Movie: Creature with the Atom Brain (1955)

1955’s Creature with the Atom Brain is a curiosity.  I thought I was just getting a typical 1950’s sci-fi b-movie.  Instead, I got a weird mix of horror, sci-fi and noir.  It especially feels like the last of those, as much of its focus is on police detectives investigating crimes committed by a gang leader who had been deported.  Maybe the creative team behind this just wanted to cover as many b-movie genres as they could, while still being unable to work in “western”.

I seriously and unironically liked this movie, though it is really easy to take potshots at it.  I mean, just look at that title.  “Atomic Brain” would have been OK, but “atom” makes it sound like the creature has a very tiny brain.

Michael Granger plays a deported gangster who has snuck back into the country.  He’s brought with him a German doctor played by Gregory Gaye.  Naturally, in this type of movie, you can assume “German” means “Nazi in hiding”.

These two use radiation to reanimate corpses.  They can then remotely control these radioactive zombies to kill the many nemeses of Granger.  On a monitor, they can see through the remote-controlled assassin’s eyes.  They can also talk through a speaker implanted in the zombie’s throat.

So each victim is shocked to see somebody they don’t know clumsily approaching them, usually by breaking through a window.  Then, before their death, the victim is told this is to avenge Granger’s deportation.  One creepy line that made me pay attention: “I said I would live to see you die.  I am watching you now.”  But none of the zombies burst through a wall like Kool-Aid Man, while the speaker in their throat goes, “OH YEAH!!!”  So that was a missed opportunity.

The first zombie does, however, take numerous gunshots to the back as he is going back out through the window.  I was very surprised to see squibs used for this.  IMDB says this is the first feature to do so, and I’m going to take their word for it.

When the mission is complete, Granger barks orders into the CB handset he uses to talk to, and talk through, the zombies.  I couldn’t help but wonder if the undead minion keeps repeating what the villain says, even when it is only directions, like “GO TO THE CAR!  GO TO THE CAR!”.  I like the think the minion is stuck repeating anything Granger says, so you have somebody stumbling around like a toddler and yelling, “GO TO THE CAR!”  It would be like an actor accidentally reading stage directions as dialog.

Richard Denning and S. John Launer play the detectives on the case.  After the first murder, they discover the fingerprints are blood drops left behind by the attacker are luminous.  Lab analysis shows there isn’t any hemoglobin in the highly-radioactive “blood”.  Doing a fingerprint search reveals they belong to a man who died 24 days earlier.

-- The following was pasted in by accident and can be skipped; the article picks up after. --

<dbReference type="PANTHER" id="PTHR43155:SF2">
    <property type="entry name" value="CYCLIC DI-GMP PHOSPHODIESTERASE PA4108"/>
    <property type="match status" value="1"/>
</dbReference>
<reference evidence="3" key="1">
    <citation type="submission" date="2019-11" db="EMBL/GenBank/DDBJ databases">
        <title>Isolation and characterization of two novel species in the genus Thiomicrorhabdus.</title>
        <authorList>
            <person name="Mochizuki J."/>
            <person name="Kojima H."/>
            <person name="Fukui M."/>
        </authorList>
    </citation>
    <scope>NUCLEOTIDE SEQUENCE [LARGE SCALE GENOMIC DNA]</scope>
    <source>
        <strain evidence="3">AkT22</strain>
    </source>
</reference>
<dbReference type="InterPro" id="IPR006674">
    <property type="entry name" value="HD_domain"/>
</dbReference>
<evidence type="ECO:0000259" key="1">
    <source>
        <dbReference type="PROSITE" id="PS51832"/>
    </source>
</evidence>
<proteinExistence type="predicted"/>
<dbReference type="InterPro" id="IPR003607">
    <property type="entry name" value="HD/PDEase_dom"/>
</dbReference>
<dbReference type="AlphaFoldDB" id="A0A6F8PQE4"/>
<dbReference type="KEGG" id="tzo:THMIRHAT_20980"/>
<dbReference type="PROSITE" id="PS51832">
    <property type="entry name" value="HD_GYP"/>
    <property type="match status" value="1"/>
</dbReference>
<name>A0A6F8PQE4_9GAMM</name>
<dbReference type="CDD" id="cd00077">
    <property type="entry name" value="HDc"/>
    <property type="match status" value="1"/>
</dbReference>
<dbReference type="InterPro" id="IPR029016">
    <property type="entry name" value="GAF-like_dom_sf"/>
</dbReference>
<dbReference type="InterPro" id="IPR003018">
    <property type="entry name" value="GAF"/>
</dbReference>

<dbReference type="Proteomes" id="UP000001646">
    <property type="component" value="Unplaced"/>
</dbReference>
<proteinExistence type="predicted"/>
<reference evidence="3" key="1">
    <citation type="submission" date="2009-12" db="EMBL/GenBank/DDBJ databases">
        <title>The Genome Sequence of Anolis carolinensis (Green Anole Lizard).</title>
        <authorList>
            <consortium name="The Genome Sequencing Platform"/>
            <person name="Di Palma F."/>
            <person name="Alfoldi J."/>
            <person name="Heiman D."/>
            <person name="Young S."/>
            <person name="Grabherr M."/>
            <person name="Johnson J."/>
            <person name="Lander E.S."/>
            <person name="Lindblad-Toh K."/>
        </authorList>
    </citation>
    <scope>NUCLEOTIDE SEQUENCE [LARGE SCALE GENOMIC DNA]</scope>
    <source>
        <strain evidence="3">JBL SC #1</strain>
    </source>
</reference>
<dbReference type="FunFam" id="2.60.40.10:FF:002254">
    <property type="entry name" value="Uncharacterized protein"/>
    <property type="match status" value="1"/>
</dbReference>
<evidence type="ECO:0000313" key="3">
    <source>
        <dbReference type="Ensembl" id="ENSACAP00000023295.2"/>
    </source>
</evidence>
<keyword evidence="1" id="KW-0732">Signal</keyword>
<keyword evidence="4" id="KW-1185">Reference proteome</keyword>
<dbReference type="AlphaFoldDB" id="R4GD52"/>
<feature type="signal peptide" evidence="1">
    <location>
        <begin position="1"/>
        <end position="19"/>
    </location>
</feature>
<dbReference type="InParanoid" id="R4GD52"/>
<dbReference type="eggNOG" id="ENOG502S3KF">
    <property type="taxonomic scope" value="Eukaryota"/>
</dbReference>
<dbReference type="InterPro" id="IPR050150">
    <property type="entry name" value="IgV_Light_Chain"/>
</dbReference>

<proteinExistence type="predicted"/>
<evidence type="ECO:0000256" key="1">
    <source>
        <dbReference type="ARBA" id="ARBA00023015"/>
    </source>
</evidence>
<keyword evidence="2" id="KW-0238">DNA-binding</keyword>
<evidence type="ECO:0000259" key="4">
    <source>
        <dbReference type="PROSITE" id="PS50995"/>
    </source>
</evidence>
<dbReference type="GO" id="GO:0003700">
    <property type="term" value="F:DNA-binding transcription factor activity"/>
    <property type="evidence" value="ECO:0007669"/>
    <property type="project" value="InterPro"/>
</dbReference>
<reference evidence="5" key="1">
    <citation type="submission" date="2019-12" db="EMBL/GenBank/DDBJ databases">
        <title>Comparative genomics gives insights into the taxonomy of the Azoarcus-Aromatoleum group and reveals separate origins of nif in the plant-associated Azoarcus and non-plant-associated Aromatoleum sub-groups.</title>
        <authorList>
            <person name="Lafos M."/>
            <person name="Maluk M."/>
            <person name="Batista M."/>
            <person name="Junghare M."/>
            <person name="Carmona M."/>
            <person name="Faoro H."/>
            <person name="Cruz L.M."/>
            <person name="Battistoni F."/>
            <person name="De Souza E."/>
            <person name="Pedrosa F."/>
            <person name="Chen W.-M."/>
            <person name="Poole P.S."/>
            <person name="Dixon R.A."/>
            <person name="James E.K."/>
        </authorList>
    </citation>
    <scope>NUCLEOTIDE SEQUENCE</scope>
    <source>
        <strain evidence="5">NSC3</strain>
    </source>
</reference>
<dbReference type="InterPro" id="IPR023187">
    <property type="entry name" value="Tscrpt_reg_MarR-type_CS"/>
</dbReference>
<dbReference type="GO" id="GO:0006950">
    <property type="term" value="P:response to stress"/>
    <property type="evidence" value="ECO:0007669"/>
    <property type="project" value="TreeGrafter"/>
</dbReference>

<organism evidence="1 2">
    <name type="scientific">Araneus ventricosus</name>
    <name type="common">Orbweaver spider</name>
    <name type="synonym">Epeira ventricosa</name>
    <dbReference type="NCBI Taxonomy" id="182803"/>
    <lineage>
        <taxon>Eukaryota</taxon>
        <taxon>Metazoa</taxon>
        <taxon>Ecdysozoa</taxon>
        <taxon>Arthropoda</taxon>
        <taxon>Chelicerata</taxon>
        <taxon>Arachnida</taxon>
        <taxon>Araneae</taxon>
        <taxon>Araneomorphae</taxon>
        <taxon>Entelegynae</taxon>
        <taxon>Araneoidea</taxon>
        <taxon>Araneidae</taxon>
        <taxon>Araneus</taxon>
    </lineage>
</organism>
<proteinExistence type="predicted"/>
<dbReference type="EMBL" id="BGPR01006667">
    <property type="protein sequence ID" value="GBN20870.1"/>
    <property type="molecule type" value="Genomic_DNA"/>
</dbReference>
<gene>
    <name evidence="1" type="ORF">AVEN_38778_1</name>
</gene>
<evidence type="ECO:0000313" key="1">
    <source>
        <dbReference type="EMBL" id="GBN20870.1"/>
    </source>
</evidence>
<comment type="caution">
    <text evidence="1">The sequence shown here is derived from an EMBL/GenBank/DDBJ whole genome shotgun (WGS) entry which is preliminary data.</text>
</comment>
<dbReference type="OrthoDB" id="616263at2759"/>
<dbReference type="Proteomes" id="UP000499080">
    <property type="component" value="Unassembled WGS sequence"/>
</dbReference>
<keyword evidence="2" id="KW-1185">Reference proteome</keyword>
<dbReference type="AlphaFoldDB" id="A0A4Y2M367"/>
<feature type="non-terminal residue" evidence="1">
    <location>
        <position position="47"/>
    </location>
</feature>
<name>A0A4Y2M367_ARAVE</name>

Pretty soon, bodies are disappearing from the morgue and more of these seemingly unrelated killings are happening all over the city.  As Denning notes after the second murder, the victims so far have been a crime lord and a district attorney, two people who are enemies by profession.

I liked the premise of this movie, but what I enjoyed most in it is the interaction between the characters.  There’s a rapport between the detectives that makes them enjoyable to watch whenever they’re on screen.  Even the other characters observe the close friendship of the men.  When Denning’s daughter asks Launer why he never married, Angela Stevens (playing Denning’s wife) says “That would make him a bigamist.  He’s already married to your father.”

There’s some surprisingly funny dialog between Denning and Stevens.  Nothing that will one day be chronicled in Bartlett’s, but it is better than what this type of fare requires.  Such as when he says of the zombies, “I don’t think they’ve gotten around to indiscriminate killings yet” and she says, “YET?!” 

I was surprised by how disappointed I was when Launer gets killed and reanimated.  Even more surprising is this bit of humor when he shows up his partner’s house talking robotically and Stevens chides him.  “Why so formal? [robot voice] ‘I am Captain Davis, homicide’.”

One aspect of this plot development that is deeply ridiculous is nobody notices a huge horizonal scar across undead Launer’s forehead.  Even with a hat on, it is an inch or two before the brim.  Denning must not be much of a detective, if he doesn’t have the observational skills to notice that scar. 

Launer ends up providing an unexpected benefit for Denning’s investigation when the zombie starts back to return to the villain’s lab.  I’m not sure how he gets there in one piece, as he makes his exit from a room via a window that appears to be several stories up.  But it is awfully convenient to be able to simply follow what is essentially a homing zombie.

And now a quick round-up of random elements I liked in this.  The X-rays of Launer’s head showing a circuit diagram covering his brain.  I found these images to be weirdly beautiful.  Also, there was a lot of intriguing and unexpected artwork in the office of the first guy who gets killed.  I covet all of it, including an Easter Island head statuette.

Creature with the Atom Brain is fun and interesting throughout its brief runtime.  It is solid proof there can be more pure enjoyment found in some B-movies than most fare produced on a significantly larger budget.

Dir: Edward L. Cahn

Starring Richard Denning, S. John Launer, Angela Stevens

Watched as part of Arrow Video’s Cold War Creatures: Four Films from Sam Katzman blu-ray box set